A few days later, I was driving down the same highway, my thoughts far away, when I saw him again. The man was standing on the side of the road, his eyes fixed on me. I tried to ignore him, to keep driving, but something inside me compelled me to stop. I pulled over to the side of the road, my heart pounding in my chest. The man climbed into the passenger seat, his face as expressionless as ever. “Thank you,” he said in a flat tone. I drove him to the nearest town, my mind racing with questions. Who was he? What had happened to his ears? And why was he so damn creepy? When we got to town, the man climbed out of the car without a word. I watched him disappear into the crowd, wondering if I’d ever see him again. Days turned into weeks, and I had almost forgotten about the man until one night when I was home alone.
I was watching TV, trying to forget the strange encounter when I heard a knock at the door. I got up to answer it, peering through the peephole. It was the man, his piercing blue eyes staring back at me. I hesitated for a moment before opening the door.
“What do you want?” I asked, trying to keep my voice steady. The man didn’t answer. He just stood there, staring at me. That’s when I noticed something strange about his eyes. They seemed to glow in the dark like two icy blue flames. I tried to step back, but the man without ears was already inside, moving with a strange, fluid grace. He didn’t say a word; he just stood there, watching me. “What do you want?” I repeated, my voice shaking. The man finally spoke, his voice low and hypnotic. “I want to tell you a story,” he said. I felt a chill run down my spine as he began to speak, his words like a hypnotic spell. He told me about a man who had lost his ears in a terrible accident and had become obsessed with hearing the sound of his own voice.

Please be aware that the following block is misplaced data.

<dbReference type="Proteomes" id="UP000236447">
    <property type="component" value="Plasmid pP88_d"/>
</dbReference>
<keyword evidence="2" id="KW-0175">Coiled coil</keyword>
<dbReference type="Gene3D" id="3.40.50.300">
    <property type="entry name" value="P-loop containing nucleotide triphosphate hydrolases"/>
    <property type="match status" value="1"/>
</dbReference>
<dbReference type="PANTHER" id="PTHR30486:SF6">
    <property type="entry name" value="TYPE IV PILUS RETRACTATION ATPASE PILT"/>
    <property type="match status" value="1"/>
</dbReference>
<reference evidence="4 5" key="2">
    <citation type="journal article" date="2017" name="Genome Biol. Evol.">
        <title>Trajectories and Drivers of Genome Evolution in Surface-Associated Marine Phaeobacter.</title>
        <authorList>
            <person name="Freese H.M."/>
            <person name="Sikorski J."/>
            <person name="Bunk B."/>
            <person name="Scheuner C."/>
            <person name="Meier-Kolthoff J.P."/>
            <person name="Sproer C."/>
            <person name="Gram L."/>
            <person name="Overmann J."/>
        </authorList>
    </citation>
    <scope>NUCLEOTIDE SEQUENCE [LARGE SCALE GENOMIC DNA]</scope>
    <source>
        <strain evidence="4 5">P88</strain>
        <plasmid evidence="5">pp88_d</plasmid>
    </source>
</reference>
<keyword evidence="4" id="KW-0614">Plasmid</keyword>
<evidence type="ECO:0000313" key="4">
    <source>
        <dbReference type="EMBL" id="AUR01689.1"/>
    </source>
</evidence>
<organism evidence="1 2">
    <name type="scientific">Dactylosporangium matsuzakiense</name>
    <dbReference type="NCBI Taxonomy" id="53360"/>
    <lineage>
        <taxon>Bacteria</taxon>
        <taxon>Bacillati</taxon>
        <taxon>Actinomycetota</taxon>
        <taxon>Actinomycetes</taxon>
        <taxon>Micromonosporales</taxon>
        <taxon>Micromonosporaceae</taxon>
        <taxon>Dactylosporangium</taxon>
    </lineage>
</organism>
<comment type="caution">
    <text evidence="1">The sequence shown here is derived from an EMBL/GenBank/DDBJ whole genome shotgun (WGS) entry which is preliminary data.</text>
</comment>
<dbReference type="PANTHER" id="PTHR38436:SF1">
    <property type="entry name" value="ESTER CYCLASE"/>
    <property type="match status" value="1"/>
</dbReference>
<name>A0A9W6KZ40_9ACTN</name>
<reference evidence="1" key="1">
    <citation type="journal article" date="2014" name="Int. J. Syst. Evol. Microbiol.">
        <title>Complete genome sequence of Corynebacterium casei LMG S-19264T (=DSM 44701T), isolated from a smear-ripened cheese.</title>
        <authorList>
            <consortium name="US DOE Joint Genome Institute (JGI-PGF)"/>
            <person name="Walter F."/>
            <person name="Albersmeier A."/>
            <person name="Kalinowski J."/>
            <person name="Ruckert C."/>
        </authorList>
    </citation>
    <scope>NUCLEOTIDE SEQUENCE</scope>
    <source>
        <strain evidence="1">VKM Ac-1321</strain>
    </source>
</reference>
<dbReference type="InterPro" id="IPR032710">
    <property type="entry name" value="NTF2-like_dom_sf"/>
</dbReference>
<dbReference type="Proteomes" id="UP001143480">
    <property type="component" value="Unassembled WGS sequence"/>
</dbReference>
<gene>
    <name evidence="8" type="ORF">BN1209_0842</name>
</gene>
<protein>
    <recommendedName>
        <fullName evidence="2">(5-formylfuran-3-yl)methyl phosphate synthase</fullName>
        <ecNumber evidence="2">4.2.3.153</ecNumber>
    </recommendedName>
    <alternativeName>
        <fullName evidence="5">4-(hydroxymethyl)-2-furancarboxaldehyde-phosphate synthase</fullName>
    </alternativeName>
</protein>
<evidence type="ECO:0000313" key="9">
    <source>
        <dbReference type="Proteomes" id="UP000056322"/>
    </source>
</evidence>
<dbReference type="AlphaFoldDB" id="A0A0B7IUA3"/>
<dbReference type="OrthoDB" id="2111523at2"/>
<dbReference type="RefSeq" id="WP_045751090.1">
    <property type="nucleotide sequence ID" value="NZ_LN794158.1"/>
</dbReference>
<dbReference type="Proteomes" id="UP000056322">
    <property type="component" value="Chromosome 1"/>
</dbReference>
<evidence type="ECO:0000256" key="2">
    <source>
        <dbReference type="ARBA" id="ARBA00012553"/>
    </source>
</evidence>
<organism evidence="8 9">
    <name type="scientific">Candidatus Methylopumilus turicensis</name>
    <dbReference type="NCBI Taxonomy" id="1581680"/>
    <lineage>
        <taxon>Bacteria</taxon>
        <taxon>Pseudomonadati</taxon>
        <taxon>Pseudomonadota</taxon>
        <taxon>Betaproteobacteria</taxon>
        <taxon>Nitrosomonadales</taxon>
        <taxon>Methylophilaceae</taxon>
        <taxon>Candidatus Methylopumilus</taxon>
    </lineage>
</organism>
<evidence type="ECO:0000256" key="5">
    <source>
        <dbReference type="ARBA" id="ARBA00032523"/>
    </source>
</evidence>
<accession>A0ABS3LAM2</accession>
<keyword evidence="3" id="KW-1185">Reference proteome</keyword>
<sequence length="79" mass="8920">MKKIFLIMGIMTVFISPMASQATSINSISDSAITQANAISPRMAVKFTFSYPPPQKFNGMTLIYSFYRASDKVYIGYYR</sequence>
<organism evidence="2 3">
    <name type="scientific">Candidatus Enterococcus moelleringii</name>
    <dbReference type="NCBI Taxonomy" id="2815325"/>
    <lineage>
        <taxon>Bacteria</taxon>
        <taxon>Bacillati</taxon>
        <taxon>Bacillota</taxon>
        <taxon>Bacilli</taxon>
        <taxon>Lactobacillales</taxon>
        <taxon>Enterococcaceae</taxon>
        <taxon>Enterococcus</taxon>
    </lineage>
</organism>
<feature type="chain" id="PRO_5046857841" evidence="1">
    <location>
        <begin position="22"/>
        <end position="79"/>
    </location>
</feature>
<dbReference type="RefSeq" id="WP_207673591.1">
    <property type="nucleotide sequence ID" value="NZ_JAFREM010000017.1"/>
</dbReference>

The man spoke with a strange intensity, his words laced with sinister energy. I tried to interrupt him, to ask him to leave, but he wouldn't stop. As he spoke, I began to feel a strange pressure building in my head, like something was trying to break free. It was like he was drilling into my mind, searching for something. Finally, he stopped speaking, and the pressure in my head subsided. The man looked at me with a strange, almost pitiful expression. “I’m sorry,” he said. “I had to know.” I didn’t understand what he meant, but before I could ask, he was gone, slipping into the night like a ghost. I never saw the man again, but his strange visit left me with a feeling of unease that I couldn’t shake. I tried to forget about him, to go on with my life, but the memory of his piercing blue eyes and hypnotic voice haunted me.
Years passed, and I moved on, but still his memory lingered in the back of my mind, like a nightmare I couldn’t escape. Then, one day, I was driving down the same highway where I had first seen him.